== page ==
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Microanalysis of natural and engineered CO2 mineralisation at CarbFix2 site, Iceland

Project Description

Project Summary:

You will apply geochemical microanalysis and 4D micro tomographic imaging techniques and to provide an understating of how CO2 was naturally mineralised at the CarbFix2 site in Iceland. This will generate new knowledge relevant to worldwide efforts to engineer secure CO2 storage in basalts.


CO2 capture and storage (CCS) is the only industrial scale technology that can directly reduce the CO2 emissions produced by the combustion of fossil fuels or industrial process emissions. Given global reliance on fossil fuels for energy and industrial manufacturing needs, CCS is an essential technology for the global drive to reach net zero CO2 emissions to the atmosphere4. The success of geologic CO2 storage critically depends on the long-term security of the storage site. Buoyant gas phase CO2 stored in sedimentary reservoirs requires long duration monitoring of storage. Alternatively, secure storage can be guaranteed through the permanent conversion of injected CO2 into new carbonate minerals within the storage site.

Several tests of the sequestration that occurs when CO2 is injected into reactive basalts have recently been undertaken, notably the CarbFix1 project, located at the Hellisheidi geothermal field in Iceland[1]. Measurements of dissolved inorganic carbon and tracers injected with the CO2 indicate that mineralisation of >95 % of the injected CO2 (175 tonnes) was achieved within two years1. However, feasibility of the method at an industrial scale is still uncertain, as the key question of how long viable injectivity can be maintained is unknown. To address this question, the CarbFix2 experiment was launched in 2014, and currently 10,000 tonnes of CO2 and 5,000 tonnes of H2S are being injected per year into the geothermal field[2]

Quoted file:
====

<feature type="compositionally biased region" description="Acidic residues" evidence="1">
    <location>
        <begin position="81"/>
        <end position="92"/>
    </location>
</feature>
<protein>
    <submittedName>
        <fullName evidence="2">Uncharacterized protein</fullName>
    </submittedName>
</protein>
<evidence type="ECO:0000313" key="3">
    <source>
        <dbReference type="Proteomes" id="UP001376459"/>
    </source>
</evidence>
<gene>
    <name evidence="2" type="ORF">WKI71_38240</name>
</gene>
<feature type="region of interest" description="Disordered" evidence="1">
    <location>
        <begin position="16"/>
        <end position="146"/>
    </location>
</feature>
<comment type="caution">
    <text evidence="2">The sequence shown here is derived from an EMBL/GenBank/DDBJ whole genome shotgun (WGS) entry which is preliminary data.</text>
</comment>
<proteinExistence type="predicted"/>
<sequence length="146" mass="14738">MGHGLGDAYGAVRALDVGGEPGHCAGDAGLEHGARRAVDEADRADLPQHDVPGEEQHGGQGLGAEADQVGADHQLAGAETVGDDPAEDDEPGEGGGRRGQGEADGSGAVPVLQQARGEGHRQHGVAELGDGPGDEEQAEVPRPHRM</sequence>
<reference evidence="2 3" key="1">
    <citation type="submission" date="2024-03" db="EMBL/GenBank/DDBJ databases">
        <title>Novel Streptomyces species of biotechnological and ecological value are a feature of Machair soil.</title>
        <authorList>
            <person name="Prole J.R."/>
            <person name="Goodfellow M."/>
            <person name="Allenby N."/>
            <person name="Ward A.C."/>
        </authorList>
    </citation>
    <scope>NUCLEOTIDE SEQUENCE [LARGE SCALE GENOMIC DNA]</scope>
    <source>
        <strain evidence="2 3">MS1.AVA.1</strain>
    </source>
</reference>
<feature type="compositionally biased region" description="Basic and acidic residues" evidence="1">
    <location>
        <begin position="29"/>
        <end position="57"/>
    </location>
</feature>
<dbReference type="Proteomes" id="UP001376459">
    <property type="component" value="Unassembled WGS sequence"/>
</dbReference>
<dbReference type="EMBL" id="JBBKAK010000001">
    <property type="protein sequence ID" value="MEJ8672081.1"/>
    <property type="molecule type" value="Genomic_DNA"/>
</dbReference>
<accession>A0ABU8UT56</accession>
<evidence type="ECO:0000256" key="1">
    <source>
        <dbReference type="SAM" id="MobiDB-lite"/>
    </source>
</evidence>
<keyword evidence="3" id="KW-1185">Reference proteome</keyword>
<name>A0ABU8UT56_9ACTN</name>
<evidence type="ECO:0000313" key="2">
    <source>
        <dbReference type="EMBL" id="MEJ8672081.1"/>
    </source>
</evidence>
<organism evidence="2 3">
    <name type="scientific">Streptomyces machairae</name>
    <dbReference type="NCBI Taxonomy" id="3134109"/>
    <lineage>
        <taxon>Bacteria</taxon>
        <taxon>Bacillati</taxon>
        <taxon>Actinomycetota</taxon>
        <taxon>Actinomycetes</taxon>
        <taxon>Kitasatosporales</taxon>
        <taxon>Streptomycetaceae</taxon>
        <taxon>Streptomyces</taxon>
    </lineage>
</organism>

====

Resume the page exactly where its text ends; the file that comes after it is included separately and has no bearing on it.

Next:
Key research questions:

• Identify where natural CO2 mineralisation has occurred in the field prior to injection based on observations made during drilling and tracer tests by Reykjavik Energy.
• Resolve the conditions under which natural CO2 precipitation took place during growth of individual crystals using world-class microbeam analysis and geochemical modelling.
• Establish baseline geochemical fingerprints prior to engineered injection of CO2 and H2S
• Identify isotopic signatures of CarbFix1 carbonates from downhole samples.
• Undertake field visit to surface exposures of natural analogues. Well-studied Jurassic ophiolite complexes in Liguria (Italy) host ophicalcites of carbonate mineralised ocean floor, which provide spatial information and constraints on the preservation of mineralisation pathways and geochemical fingerprints over time.
• Reproduce the mineralization process on downhole cutting samples experimentally and image it with synchrotron-based X-ray microtomograph. From these experiments, dissolution and re-precipitation of minerals will be mapped and quantified.
• 4D microtomography experiments, varying temperature and salinity, will assess if CO2 mineralisation can be enhanced through purposeful injection strategies into hotter or colder parts of the reservoir with changed brine salinity.

Methodology and timetable:

This project will utilise the world-class ion microprobe (SIMS) instruments within the School of GeoSciences (Cameca 1270 and new Cameca IMS 7f-geo). You will make micro-analytical traverses across individual crystals from borehole cuttings and from mineralised basalt core samples. The micrometre growth zones within each crystal, like the rings on a tree, record the isotope and trace element signatures of porewater during the crystal growth. The growth duration, temperature, CO2 and water origins of natural carbonates will be reconstructed.

These analyses will be complemented by mineralisation experiments in a novel x-ray transparent reaction cell that allows monitoring fluid-rock interaction with time-resolved synchrotron x-ray microtomography. These will use downhole cuttings samples to directly map and quantify dissolution and re-precipitation of minerals at reservoir conditions[3]. The knowledge generated will be used to ascertain how CO2 mineralisation can be enhanced through varied injection strategies and inform how to accurately incorporate such controls into predictive models of CO2 mineralisation in this reservoir and in others around the world.

Funding Notes

Requirements: Applicants are invited from UK/EU citizens who should have, or expect to gain, a 2:1 BSc or MSc in the GeoSciences, Physical Sciences, or Mathematical Sciences. It is not expected that you will arrive with all the skills. For EU students to be eligible for full funding they must have spent 4 years in the UK prior to commencing the project.


[1]Matter et al., 2016, Science, 352 (6291), 1312-1314 doi:10.1126/science.aad8132
[2]Gunnarsson et al., 2018, Int. J. GHG Control, 79, 117-126 doi: 10.1016/j.ijggc.2018.08.014
[3]Zhu et al., 2016, GRL, doi: 10.1002/2016GL070834.

How good is research at University of Edinburgh in Earth Systems and Environmental Sciences?

FTE Category A staff submitted: 104.98

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